Butler County Place Names‎ > ‎H‎ > ‎

Hughes Manor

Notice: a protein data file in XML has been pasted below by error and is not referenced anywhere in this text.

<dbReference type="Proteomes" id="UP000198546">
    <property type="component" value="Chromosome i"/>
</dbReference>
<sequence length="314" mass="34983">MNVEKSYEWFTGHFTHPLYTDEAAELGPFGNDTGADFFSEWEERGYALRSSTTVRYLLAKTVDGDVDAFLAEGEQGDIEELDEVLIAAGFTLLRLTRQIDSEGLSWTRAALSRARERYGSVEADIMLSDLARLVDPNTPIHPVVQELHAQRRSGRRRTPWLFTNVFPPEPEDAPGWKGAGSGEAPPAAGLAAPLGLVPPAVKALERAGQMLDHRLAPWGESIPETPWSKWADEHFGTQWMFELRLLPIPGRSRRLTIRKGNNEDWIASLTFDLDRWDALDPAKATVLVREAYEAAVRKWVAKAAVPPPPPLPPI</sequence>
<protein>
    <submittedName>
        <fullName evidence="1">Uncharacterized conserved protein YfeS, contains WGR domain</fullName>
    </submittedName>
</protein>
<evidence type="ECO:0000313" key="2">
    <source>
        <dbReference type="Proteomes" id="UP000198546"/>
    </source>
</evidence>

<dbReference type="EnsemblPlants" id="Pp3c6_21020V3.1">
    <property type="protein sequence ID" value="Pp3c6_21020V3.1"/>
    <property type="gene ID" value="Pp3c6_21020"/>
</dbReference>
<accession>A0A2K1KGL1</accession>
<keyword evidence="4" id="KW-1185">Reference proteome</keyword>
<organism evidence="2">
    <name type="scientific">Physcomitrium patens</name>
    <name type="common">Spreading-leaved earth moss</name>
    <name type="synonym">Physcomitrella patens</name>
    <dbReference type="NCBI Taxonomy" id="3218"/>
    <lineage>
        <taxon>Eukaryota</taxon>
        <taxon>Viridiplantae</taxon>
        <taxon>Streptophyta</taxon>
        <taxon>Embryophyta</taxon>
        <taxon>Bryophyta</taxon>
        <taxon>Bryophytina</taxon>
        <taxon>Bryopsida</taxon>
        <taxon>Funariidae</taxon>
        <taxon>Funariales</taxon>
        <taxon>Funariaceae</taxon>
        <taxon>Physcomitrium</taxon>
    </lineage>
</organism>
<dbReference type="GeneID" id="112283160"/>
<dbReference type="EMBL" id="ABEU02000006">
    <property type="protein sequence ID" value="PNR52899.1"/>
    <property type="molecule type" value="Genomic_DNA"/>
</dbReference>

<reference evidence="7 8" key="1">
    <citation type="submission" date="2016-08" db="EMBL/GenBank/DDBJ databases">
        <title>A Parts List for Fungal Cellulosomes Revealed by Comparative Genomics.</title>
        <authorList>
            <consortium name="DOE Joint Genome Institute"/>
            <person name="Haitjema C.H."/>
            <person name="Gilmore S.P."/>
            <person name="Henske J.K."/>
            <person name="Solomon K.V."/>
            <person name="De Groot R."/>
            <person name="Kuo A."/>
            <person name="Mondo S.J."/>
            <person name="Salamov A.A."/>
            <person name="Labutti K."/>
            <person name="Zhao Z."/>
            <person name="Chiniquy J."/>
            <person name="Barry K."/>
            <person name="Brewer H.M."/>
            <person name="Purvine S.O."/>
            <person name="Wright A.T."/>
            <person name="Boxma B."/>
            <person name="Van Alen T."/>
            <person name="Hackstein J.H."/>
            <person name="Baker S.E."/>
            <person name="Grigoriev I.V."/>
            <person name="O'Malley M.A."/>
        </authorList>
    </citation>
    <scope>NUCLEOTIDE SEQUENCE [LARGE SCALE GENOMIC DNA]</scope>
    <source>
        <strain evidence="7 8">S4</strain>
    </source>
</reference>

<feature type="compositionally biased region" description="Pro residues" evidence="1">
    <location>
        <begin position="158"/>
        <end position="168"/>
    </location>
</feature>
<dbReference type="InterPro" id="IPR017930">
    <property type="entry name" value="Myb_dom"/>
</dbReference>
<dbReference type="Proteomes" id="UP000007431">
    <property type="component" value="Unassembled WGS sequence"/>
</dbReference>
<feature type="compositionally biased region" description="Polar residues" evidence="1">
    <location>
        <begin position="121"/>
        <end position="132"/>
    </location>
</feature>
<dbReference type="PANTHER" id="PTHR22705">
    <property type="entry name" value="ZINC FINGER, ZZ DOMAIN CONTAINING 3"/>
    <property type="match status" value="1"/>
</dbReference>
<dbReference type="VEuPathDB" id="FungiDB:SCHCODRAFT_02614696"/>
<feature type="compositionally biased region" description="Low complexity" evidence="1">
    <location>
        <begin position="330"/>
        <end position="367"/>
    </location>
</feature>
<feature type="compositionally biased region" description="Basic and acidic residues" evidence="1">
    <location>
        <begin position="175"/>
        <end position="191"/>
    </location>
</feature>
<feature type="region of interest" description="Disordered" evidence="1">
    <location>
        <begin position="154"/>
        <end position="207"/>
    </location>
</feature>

Hughes Manor, also known as White House Manor, 5849 Hamilton-Lebanon Road (Ohio 63), Monroe, Lemon Twp., was added to the National Register of Historic Places in 1994. The web site of the Ohio Historic Preservation Office (OHPO) of the Ohio Historical Society says the Monroe Pike "homestead is a fine example of a 19th century farm complete with a myriad of outbuildings and a stately residence. The architecture of the residence is of particular interest in that it clearly depicts a fashionable transition of architectural styles, specifically from Greek Revival to Queen Anne." OHPO said the manor consists of a house and five outbuildings. "Built in the late 1850's by farmer Job Mulford, the residence typified the Greek Revival style. After the Hughes family purchased the real estate in 1873 at the price of $20,000, the house became the residence of Samuel Hughes, son of Daniel Hughes. Although the house is most noted for its Victorian charm, many Greek Revival style features are still apparent." reports the OHPO. "In 1889, Samuel and Hattie Hughes ordered extensive changes to the house, updating it to the Queen Anne style, which was popular at the time." The Middletown Journal once described Hughes Manor as being "situated in a grove of stately trees that is a living monument to Mr. Hughes' intense love of nature, which he expressed particularly towards trees and flowers."